South Indian Sour Porridge in South Africa
Sunlight streams in the early morning over the vessels on the wood fire outside; the drums with water heating for bathing, the pots with the day’s lunch. A version of this appears on Roads & Kingdoms, August 2016.
Sunlight streams in the early morning over the vessels on the wood fire outside; the drums with water heating for bathing, the pots with the day’s lunch. My grandmother – wiry, agile, clad in a faded cotton sari, a wet wisp of jet-black hair unfurling from the bun at the nape of her neck, sits on the red stoep in the smallholding in Verulam, north of Durban. Here, indentured labourers who sailed from the port in Madras worked the once-dense sugarcane plantations, her forebears, and mine.
In her hands, my grandmother cradles an enamel mug of sour porridge flecked with chopped spring onions, cool in the rising humidity. From behind a pillar, the paint peeling candy pink, I watch her savour this peace. Before the visiting grandchildren wake up and descend upon the dusty backyard and the mango trees heavy with fruit, before her daughters push through the warren-like bedrooms with their questions and long hair that demand coconut oil and her firm touch. Before the sons who need their lunch tins and two cups of tea, she drinks her breakfast of fermented mielie meal (maize flour) gruel. Some mornings, she adds chopped raw onions, and I smell it on her breath when I leave my hiding post and squat next to her on the stoep, a deep, dark red and cool under my bare legs.
My mother has a similar memory of my Ayah her mother, drinking soured porridge in the balmy mornings, managing her brood of 12 children and orchestrating meals out of the staples of the day. Mainly mielie meal, mielie rice, rice – which was a luxury, and the vegetables they grew in the garden. “They had so many to feed, so much of manual labor. The refreshing sour porridge gave her an energy boost,” my mother tells me on the phone.
In South Africa, with its multi-hued cultural composition, eating mielie pap or porridge for breakfast isn’t unusual. With sugar and milk and a little butter if you can afford it, or syrup on the weekends, it’s a staple that’s endured well beyond the introduction of American cereals and Nutella on toast. It’s inexpensive, stretches far and when fermented, introduces a host of health benefits. South Indian sour porridge, though prepared with the same main ingredient as the traditional fermented drink amarehu (spellings vary across ethnic groups), beloved by the late Nelson Mandela, is different. Associated with the Tamil Mariamman prayers for fertility, harvest and good health, it’s a nutritious gruel soured without the use of yeast, as used by some some indigenous South Africans, and is flavoured with spring onions and sometimes, a hint of green chilli. Or in the case of my father and grandfathers on both sides, fiery, vinegary pickled chillies.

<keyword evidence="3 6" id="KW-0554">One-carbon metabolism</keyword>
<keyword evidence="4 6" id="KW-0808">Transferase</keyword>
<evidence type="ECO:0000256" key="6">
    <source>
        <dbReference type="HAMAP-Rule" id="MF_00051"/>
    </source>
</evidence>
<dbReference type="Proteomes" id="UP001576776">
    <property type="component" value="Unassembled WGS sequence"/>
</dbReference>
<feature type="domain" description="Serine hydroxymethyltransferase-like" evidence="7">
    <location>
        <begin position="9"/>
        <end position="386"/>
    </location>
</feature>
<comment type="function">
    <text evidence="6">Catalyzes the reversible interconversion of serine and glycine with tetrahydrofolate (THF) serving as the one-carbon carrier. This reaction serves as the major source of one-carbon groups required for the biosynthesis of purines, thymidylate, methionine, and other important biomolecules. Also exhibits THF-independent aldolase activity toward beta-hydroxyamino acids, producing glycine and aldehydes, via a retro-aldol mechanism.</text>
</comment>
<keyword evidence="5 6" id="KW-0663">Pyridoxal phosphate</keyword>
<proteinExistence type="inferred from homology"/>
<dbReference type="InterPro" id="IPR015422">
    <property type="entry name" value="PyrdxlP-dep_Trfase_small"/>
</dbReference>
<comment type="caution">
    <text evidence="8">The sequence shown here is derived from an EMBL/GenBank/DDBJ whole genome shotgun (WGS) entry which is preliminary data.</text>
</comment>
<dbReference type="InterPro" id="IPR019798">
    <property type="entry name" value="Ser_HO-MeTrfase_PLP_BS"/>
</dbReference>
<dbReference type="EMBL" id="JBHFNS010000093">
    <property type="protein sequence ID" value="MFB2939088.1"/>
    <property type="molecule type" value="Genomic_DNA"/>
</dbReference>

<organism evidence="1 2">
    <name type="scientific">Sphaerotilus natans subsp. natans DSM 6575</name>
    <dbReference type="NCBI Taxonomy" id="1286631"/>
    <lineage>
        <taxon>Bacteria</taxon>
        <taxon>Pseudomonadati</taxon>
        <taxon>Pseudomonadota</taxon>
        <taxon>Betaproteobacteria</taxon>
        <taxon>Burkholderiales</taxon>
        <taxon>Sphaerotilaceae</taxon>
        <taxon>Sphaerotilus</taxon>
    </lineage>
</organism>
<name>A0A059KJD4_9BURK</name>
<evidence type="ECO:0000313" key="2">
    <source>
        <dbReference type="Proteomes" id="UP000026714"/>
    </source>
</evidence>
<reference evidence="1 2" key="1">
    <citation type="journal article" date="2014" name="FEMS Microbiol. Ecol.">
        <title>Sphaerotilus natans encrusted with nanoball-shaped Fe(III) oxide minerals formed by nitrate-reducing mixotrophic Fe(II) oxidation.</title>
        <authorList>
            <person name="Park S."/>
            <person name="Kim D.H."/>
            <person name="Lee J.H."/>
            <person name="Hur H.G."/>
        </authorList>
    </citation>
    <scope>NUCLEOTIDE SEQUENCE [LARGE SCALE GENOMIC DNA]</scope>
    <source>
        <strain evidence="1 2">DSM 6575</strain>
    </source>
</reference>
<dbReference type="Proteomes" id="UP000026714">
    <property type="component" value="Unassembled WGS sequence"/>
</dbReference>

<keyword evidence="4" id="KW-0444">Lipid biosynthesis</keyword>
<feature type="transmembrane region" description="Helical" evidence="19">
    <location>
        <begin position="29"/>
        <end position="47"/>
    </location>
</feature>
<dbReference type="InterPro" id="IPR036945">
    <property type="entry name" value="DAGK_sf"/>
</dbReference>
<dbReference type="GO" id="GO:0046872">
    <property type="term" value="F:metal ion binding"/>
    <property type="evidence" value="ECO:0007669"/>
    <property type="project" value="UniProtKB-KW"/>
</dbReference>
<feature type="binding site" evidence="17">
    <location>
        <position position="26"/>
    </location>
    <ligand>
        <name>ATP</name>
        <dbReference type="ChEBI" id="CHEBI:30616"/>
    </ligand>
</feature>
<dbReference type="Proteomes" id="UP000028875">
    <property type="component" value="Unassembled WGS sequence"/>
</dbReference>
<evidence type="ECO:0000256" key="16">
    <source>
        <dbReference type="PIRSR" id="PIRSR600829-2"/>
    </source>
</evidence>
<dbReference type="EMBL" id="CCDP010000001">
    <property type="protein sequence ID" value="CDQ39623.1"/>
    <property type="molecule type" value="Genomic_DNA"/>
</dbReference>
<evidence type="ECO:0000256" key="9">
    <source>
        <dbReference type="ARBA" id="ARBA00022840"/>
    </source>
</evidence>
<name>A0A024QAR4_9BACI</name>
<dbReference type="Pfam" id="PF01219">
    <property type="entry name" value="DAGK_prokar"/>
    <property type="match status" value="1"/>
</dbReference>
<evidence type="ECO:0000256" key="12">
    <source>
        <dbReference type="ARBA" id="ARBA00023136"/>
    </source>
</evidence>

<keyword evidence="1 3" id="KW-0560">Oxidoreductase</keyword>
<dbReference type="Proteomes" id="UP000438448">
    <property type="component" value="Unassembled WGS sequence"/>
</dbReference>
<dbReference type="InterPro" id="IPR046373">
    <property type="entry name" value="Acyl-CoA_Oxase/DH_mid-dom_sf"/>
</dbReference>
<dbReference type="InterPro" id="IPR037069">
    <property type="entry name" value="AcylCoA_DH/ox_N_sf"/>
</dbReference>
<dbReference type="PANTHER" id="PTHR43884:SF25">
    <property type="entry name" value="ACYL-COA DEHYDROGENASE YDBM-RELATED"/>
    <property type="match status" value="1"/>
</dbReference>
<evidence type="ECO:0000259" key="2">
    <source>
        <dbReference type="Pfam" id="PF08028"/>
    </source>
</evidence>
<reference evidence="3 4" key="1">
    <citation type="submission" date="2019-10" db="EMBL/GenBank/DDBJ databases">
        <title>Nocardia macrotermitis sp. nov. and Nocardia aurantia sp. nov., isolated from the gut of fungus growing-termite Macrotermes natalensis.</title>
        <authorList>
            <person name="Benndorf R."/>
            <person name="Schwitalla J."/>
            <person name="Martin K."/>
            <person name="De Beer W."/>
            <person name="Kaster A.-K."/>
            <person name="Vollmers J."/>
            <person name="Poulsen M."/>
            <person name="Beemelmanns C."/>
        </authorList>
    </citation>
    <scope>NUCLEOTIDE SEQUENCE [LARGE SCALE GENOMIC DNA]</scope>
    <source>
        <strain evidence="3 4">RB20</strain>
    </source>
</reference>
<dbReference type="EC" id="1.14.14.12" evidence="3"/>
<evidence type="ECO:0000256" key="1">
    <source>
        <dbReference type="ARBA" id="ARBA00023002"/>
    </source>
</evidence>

While South Indians used to drink a similar workman’s drink called neeragaram made from fermented leftover rice, a product the indentured labourers in South Africa had very little access to (hence the use of the locally available mielie meal), this drink has almost dispersed into obscurity. Historian A R Venkatachalapathy in his collection of cultural observations on South India, In Those Days There Was No Coffee (Yoda Press, 2006), notes that the introduction of a coffee culture in Tamil Nadu between 1915-1919 by the British, can be attributed to neeragram’s decline in popularity, even amongst the labourers who once relied on it for sustenance, like my grandparents did. Coffee-drinking did not catch on with the South Indians in South Africa and by curious adaptation, sour porridge made with maize has endured, marked now by its significance in religious ceremonies and prayers. Naturally, versions of neeragram, like poita bhut (from Assam and the eastern states) and pazhaya soru are still popular in India, enhanced with mashed potato, mustard seeds, curd and spices. Fermentation allows for iron and potassium levels to increase and the oligosaccharides in the rice to break down to become more digestible. My mother refers to sour porridge as “cooling” and excellent for an upset stomach (we were fed sour porridge when convalescing as children).
The indentured labourers would have applied the same thinking when they invented their own version of neeragaram, sour porridge made with local mielie meal. I think of my grandmother offering me a sip, me turning my nose up at the tart cool porridge, the sting of onions on my tongue but knowing, instinctively, that this would become a moment I would recall for years after her passing.